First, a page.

The exhibit highlights pivotal events in the civil rights movement in the United States, beginning with the Brown v Board of Education decision in 1954, and ending with Dr. King’s assassination in 1968. Visitors can follow the panels’ timeline starting in Kornhauser Library, then moving to Music, Law, Archives and Special Collections, Ekstrom, and ending at the Art Library.
The featured panels commemorating the civil rights movement once hung in Ekstrom Library for a decade. Each library will display some of the panels and supplement the exhibit with their own materials.
An accompanying MLK digital timeline and Library Guide (LibGuide) will reference all materials displayed in the exhibit, showcasing the numerous civil rights-related works within each library’s collection. It will be linked to the University Libraries’ website.
University Libraries’ new exhibition looks back at Lonesome Pine Special concert seriesPosted: January 14, 2020 Filed under: Archives & Special Collections, Collections, Events, Exhibits, Images, Photographic Archives, Photographs, Primary Sources, University of Louisville Libraries | Tags: Concerts, Lonesome Pine, Multi-media, Photographic Archives, photography, Photos, Richard Bram, Richard Van Kleeck, video Leave a comment
By Niki King
Archives and Special Collections presents a new exhibition “Kings, Queens and War Games: The musical journey of the Lonesome Pine Special concert series through the photographs of Richard Bram, with multi-media by Richard Van Kleeck.” The show runs Jan. 26 – May 22 in the Photographic Archives gallery in Ekstrom Library.
The Lonesome Pine Special concert series ran in 1984 through 2000 at the Bomhard Theater in the Kentucky Center for the Arts. With a mission to be a musical “all things considered” platform for rising stars, underappreciated veterans and unique voices, it attracted numerous national acts such as Lyle Lovett, k.d. lang and They Might Be Giants.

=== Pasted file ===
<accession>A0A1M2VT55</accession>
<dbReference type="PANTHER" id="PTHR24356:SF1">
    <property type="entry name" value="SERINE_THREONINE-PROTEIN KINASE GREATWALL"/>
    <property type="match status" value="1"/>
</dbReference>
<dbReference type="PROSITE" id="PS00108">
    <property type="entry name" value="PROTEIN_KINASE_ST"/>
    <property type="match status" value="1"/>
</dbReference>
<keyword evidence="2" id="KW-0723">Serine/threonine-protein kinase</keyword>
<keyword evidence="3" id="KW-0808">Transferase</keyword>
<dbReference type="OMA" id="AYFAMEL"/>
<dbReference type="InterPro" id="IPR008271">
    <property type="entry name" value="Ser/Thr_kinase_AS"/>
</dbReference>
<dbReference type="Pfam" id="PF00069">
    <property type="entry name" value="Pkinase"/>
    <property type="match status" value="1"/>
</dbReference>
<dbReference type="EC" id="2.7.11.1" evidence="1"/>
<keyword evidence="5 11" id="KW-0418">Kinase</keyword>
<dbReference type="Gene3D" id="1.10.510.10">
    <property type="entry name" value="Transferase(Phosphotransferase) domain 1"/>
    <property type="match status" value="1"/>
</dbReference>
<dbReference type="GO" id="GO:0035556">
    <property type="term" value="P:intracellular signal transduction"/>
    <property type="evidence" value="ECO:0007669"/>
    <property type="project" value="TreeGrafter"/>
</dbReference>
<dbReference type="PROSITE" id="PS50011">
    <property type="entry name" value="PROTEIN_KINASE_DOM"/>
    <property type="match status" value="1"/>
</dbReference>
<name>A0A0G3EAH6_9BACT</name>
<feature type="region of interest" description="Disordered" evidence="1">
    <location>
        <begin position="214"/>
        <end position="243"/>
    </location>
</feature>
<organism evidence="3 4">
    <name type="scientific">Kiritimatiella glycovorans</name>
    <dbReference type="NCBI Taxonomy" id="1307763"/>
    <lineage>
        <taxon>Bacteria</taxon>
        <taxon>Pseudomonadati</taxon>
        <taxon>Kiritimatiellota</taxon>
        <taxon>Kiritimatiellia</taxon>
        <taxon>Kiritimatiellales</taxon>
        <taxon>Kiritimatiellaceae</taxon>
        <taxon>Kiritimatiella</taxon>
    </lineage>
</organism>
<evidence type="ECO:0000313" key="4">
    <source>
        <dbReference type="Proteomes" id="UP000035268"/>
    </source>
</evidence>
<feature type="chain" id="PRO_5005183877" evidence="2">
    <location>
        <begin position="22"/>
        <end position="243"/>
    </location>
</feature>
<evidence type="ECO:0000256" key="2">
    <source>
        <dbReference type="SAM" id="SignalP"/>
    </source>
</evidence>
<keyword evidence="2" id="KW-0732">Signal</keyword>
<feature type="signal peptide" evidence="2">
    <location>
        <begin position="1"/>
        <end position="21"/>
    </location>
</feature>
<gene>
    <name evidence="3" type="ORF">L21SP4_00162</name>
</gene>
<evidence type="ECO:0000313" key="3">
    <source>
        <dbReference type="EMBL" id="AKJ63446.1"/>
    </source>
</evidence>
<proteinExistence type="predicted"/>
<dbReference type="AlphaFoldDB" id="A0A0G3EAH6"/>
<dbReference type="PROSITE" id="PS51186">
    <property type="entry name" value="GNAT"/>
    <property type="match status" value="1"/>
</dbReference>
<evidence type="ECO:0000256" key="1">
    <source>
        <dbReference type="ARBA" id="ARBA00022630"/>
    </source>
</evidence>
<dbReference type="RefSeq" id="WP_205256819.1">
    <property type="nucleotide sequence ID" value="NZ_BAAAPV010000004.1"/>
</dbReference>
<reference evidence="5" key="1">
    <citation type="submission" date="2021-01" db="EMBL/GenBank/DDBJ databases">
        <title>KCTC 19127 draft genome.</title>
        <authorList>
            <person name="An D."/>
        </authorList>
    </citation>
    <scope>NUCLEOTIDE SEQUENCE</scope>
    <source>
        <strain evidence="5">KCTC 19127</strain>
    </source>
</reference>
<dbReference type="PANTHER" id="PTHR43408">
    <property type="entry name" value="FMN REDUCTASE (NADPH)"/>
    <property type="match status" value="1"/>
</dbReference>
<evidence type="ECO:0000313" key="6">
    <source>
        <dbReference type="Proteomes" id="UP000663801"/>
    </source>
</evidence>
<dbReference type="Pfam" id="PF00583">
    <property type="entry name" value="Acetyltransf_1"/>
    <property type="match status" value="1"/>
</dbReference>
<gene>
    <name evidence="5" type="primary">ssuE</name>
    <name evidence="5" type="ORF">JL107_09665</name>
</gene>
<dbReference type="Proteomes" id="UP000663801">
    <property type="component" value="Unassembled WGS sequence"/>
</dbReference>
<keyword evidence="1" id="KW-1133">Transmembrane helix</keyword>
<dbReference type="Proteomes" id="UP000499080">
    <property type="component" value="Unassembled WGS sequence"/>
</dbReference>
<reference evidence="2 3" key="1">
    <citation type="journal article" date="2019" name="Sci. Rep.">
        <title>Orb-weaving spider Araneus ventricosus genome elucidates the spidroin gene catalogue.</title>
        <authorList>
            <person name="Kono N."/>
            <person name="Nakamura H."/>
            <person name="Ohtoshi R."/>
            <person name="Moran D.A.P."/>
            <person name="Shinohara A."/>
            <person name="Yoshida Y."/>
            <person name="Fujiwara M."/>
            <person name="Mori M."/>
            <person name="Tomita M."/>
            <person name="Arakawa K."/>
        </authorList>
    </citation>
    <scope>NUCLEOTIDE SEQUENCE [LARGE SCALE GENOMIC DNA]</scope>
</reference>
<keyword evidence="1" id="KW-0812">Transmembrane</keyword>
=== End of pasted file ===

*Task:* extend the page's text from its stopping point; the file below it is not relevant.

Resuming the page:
The success of the concert series led to broadcasts on National Public Radio and PBS, airing in over one hundred and eighty markets and five countries.
The series was created and programmed by Van Kleeck, who then served as the director of programming for the Kentucky Center. The exhibition will feature more than 70 images by Bram, mostly in black and white.
“Archives and Special Collections is honored to preserve the legacy of this significant cultural chapter of local history. Bram and Van Kleeck’s work is right at home in the Photographic Archives and we encourage everyone to view the rich tapestry of performers that made up the Lonesome Pine Special series,” said Elizabeth Reilly, Photographic Archives curator.
There will be an opening reception 3-6 p.m. Jan. 26 in Ekstrom Library’s Chao Auditorium. Bram will speak, as well as Van Kleeck, who will also air a retrospective film he edited. Other speakers include Bob Hill, former columnist for The Courier-Journal; Leslie Stewart, former WFPL host and John Timmons, WFPK host and founder of ear X-tacy Records. Composer and violinist Scott Moore will perform a new work inspired by the diversity of musical styles presented on the concert series.
For more information, contact Reilly at firstname.lastname@example.org, 502-852-8730.